Objective. Blood pressure changes during menopausal transition have not been studied previously using a biracial sample. We invesigated whether menopausal transition was associated with change in blood pressure in African-American or white women. Design, setting and participants. The prospective multicenter study, the Atherosclerosis Risk In Communities (ARIC) Study (1987-95) was utilized. Included were never-users of hormone replacement therapy (3800 women, 44% of the original sample). Main outcome measure. Changes in blood pressure were adjusted for baseline age and body mass index, baseline blood pressure, antihypertensive use, ARIC field center and weight change. The menopausal transition group was compared to the non-transition group, separately, by ethnicity. Results. Women undergoing the menopausal transition did not differ significantly in regard to systolic blood pressure change [5.2, 95% confidence interval (CI) 4.0-6.4] from non-transitional women (4.6, 95% CI 4.0-5.2); adjustment for age, baseline systolic blood pressure and other factors did not alter this finding. Transitional women had significantly less diastolic blood pressure change (-0.5, 95% CI -1.1 to 0.2) than non-transitional women (-2.0, 95% CI -2.4 to -1.7, P = 0.000) but, after adjustment for other covariates, the result was not significant. African-American women had significantly (P = 0.003) higher systolic blood pressure change compared to white women, but this difference became non-significant (P = 0.21) after restricting the sample to women younger than 55 years of age. Interactions between menopausal transition and ethnicity were not significant, either in systolic blood pressure or diastolic blood pressure change. Conclusion. Menopausal transition is not associated with significant blood pressure change in African-American or white women. (C) Lippincott Williams and Wilkins.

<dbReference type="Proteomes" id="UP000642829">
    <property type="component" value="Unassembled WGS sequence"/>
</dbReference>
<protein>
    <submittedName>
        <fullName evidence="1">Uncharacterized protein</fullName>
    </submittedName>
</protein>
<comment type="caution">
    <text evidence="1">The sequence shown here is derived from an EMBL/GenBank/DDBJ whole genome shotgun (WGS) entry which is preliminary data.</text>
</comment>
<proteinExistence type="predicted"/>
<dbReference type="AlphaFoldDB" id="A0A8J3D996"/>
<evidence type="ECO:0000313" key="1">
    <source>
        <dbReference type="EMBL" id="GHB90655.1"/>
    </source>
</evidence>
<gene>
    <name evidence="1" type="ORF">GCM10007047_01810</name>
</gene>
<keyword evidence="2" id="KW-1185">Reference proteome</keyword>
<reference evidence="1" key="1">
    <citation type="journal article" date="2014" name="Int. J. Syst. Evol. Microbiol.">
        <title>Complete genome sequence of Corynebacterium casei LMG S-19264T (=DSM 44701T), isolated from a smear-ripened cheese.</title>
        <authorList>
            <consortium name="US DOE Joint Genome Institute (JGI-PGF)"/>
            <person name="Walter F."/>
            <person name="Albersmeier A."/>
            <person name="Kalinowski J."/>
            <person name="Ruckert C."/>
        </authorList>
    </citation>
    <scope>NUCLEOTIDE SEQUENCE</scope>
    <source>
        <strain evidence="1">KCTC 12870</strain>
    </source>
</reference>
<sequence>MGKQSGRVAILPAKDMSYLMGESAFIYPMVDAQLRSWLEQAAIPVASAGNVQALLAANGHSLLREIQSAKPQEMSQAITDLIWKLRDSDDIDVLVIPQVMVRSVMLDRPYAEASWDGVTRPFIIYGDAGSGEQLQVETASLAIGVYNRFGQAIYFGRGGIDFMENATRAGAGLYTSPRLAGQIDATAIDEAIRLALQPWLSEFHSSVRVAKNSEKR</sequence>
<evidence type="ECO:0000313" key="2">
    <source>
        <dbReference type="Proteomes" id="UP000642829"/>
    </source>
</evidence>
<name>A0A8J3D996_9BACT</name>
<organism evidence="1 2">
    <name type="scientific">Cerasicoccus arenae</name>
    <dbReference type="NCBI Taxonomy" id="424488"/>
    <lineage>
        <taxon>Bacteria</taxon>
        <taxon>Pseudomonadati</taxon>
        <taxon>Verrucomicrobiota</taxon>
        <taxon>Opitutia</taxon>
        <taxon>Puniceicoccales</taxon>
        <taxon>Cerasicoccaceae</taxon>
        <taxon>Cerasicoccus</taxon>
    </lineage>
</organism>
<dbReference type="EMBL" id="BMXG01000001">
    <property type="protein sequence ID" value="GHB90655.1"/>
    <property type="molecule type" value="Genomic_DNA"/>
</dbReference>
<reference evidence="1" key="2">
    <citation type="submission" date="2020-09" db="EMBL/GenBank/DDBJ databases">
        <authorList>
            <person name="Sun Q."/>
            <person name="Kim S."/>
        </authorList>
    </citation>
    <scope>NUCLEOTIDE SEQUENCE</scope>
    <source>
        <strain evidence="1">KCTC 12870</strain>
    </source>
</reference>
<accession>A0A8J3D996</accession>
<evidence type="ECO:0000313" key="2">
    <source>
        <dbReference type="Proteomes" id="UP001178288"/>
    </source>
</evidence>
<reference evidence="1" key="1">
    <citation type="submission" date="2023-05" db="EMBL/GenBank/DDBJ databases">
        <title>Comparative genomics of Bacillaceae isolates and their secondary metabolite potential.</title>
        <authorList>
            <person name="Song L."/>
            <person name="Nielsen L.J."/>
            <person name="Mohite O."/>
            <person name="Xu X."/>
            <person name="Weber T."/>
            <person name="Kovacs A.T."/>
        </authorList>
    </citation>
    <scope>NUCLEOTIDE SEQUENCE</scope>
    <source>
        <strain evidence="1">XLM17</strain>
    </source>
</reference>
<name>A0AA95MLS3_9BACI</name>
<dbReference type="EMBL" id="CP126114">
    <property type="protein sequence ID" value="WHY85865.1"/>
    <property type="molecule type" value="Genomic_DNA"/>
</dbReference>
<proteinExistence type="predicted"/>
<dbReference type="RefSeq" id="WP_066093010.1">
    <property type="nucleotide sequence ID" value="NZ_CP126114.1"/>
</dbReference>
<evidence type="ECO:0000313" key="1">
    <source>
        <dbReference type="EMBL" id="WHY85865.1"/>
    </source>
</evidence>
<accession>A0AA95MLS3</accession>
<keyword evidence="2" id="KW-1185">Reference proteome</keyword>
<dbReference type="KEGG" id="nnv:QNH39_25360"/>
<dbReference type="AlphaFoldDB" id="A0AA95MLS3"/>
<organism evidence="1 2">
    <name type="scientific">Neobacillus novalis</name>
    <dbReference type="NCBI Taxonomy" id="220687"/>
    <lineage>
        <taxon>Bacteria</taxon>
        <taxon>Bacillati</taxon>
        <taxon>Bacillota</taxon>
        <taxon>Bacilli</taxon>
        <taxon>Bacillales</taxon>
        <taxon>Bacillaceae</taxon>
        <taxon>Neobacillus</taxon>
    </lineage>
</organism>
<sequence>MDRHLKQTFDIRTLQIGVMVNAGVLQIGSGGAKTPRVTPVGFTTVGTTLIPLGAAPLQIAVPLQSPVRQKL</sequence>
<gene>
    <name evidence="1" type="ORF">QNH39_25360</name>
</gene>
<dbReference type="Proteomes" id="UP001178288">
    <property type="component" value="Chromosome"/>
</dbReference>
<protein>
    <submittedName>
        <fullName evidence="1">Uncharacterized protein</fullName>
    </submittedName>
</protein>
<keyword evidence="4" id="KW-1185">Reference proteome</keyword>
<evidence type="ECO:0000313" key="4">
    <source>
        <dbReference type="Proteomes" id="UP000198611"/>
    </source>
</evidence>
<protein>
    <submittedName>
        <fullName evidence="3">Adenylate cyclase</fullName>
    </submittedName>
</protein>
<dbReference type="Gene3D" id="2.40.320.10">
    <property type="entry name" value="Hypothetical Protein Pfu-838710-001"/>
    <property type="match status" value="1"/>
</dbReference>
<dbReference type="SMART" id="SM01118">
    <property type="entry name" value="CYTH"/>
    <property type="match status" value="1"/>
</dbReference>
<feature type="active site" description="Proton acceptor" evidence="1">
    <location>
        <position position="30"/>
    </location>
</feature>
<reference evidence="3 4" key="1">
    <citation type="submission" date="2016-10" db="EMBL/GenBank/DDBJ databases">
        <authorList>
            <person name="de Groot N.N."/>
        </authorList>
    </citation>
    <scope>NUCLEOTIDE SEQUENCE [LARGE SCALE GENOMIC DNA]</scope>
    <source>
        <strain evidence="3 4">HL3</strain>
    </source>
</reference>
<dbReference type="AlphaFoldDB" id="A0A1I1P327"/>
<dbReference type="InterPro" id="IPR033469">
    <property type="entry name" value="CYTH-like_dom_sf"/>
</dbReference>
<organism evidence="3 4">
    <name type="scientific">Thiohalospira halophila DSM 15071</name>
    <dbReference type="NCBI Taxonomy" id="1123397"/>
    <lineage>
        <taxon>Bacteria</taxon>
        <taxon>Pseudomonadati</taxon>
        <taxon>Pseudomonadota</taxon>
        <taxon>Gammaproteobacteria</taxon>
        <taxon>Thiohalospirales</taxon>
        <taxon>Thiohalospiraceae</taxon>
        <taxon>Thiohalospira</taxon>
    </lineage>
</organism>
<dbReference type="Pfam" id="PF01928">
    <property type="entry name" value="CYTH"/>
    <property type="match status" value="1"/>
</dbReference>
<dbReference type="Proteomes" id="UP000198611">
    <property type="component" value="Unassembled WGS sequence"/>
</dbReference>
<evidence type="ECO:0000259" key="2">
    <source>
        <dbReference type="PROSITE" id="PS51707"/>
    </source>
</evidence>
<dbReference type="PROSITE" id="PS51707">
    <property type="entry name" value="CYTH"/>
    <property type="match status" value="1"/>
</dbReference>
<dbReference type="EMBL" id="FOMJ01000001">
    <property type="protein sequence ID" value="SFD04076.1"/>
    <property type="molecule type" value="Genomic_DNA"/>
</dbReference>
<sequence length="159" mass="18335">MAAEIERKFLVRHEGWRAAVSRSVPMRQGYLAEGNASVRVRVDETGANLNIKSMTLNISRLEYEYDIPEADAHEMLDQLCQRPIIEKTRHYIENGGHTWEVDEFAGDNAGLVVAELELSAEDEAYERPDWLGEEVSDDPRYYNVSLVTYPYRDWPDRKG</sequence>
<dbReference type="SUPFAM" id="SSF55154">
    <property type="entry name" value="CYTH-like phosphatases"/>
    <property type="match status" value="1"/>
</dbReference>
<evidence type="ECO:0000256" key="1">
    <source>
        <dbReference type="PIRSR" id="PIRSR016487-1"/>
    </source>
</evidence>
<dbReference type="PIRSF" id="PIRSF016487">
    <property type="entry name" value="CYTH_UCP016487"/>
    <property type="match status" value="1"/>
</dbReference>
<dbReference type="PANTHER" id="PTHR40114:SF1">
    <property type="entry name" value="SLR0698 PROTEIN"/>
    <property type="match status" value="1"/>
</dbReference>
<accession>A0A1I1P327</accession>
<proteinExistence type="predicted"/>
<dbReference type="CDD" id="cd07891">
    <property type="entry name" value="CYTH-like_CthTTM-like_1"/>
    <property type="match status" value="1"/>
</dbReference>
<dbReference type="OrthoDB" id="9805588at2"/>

- Blood pressure
- Weight change
ASJC Scopus subject areas
- Internal Medicine
- Cardiology and Cardiovascular Medicine